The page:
Universal Scaling between On-Site Coulomb Repulsion and Numbers of Core and Valence Electrons in Transition Metal Trichalcogenides


Electron correlations that determine a broad spectrum of the physical properties of transition metal compounds are largely manifested by the on-site Coulomb repulsion U, which so far has been mainly evaluated on a case-by-case basis. Here we employ a linear response method based on constrained local density approximation to systematically investigate U in representative classes of transition metal trichalcogenides, with the transition metals covering all the unfilled 3d, 4d, and 5d orbitals. We uncover a characteristic scaling dependence of U on two elemental physical parameters, namely, the numbers of the core and valence electrons. Such a universal scaling law reflects the intuition that more unfilled d electrons residing on a smaller spherical core will feel stronger Coulomb repulsion. Next, by using the artificial intelligence-based SISSO (Sure Independence Screening and Sparsifying Operator) approach, we identify a more sophisticated descriptor that not only further refines the scaling law, but also captures the crystal-field splitting effect as pictorially reflected by invoking an elliptical core instead of a spherical core. The approach developed in this study should find transferability in other classes of transition metal compounds.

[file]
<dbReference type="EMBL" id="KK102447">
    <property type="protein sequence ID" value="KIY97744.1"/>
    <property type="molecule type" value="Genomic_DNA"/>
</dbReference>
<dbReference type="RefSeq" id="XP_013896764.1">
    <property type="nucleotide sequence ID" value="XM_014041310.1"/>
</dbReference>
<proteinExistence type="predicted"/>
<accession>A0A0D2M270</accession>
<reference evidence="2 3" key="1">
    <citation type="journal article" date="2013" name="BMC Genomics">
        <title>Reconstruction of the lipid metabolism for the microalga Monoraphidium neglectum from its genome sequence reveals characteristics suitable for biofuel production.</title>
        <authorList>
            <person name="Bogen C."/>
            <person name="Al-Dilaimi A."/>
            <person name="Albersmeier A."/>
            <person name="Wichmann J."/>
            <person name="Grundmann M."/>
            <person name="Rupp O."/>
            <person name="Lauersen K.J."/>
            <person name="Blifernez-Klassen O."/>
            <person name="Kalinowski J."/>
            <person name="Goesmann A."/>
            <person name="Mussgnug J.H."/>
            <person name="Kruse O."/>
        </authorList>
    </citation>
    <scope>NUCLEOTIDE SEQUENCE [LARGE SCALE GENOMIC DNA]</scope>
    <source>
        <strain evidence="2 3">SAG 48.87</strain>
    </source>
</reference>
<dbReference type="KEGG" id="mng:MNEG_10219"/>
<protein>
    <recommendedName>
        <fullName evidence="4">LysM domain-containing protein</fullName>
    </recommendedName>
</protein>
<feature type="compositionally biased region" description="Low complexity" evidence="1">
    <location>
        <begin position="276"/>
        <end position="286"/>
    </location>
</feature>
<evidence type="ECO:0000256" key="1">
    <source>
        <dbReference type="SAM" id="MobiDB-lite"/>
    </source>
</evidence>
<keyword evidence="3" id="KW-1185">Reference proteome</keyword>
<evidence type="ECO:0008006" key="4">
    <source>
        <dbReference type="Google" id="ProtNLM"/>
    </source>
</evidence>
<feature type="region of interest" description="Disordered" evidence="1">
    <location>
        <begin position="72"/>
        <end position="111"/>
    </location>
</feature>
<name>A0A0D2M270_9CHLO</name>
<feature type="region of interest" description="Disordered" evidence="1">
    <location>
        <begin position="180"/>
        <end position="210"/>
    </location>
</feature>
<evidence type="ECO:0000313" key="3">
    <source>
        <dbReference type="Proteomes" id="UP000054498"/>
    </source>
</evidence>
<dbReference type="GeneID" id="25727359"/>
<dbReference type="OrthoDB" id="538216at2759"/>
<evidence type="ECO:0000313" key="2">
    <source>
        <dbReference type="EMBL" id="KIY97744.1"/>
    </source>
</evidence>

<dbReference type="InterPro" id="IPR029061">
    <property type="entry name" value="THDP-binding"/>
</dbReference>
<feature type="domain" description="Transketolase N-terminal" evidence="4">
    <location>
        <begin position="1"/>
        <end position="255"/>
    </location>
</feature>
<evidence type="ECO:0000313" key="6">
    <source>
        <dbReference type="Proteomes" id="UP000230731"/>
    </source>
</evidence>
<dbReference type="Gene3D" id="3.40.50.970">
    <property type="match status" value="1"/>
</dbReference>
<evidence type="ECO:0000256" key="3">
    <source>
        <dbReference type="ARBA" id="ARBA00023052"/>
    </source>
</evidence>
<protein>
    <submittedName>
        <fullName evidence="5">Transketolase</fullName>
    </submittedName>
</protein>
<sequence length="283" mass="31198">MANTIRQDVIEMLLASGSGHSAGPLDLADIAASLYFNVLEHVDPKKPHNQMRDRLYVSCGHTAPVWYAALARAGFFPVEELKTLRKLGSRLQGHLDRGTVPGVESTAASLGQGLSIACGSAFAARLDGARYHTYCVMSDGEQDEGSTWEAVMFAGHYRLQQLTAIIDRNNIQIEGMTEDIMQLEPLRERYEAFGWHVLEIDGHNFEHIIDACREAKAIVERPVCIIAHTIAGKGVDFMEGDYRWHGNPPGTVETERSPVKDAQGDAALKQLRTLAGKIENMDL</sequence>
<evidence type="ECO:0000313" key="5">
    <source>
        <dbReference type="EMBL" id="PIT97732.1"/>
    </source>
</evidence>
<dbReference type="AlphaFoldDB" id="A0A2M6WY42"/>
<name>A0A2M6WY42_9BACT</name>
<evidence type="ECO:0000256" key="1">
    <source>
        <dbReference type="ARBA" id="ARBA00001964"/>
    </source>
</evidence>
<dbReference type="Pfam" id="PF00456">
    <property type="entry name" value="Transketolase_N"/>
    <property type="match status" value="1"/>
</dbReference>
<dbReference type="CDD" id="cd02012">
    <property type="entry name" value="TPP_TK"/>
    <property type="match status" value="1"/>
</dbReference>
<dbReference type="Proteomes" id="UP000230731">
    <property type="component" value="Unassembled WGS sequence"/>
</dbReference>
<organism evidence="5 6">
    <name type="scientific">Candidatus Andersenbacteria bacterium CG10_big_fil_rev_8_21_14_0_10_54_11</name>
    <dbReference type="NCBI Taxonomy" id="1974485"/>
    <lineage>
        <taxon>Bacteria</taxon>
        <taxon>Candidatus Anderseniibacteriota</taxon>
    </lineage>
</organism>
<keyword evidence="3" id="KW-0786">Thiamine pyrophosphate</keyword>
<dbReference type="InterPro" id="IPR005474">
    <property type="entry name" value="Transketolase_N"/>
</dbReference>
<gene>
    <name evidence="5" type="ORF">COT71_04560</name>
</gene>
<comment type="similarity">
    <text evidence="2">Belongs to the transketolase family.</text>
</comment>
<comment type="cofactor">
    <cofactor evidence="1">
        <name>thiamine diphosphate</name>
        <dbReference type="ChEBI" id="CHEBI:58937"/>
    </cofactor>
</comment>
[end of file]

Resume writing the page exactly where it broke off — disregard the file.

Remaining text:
Computer Physics Communications
Chuanqi Xu
Chuanqi Xu
Ph.D. Student

I am a PhD student at Yale University, and my research interests lie in quantum computing and computer security. I am currently working on quantum computer security, where I design attack and defense mechanisms on quantum computers and quantum cloud providers. I am also working on RTL design (Verilog) targeting FPGAs, where I implement Post-Quantum Cryptography (PQC) schemes that are secure under both classical and quantum computer attacks.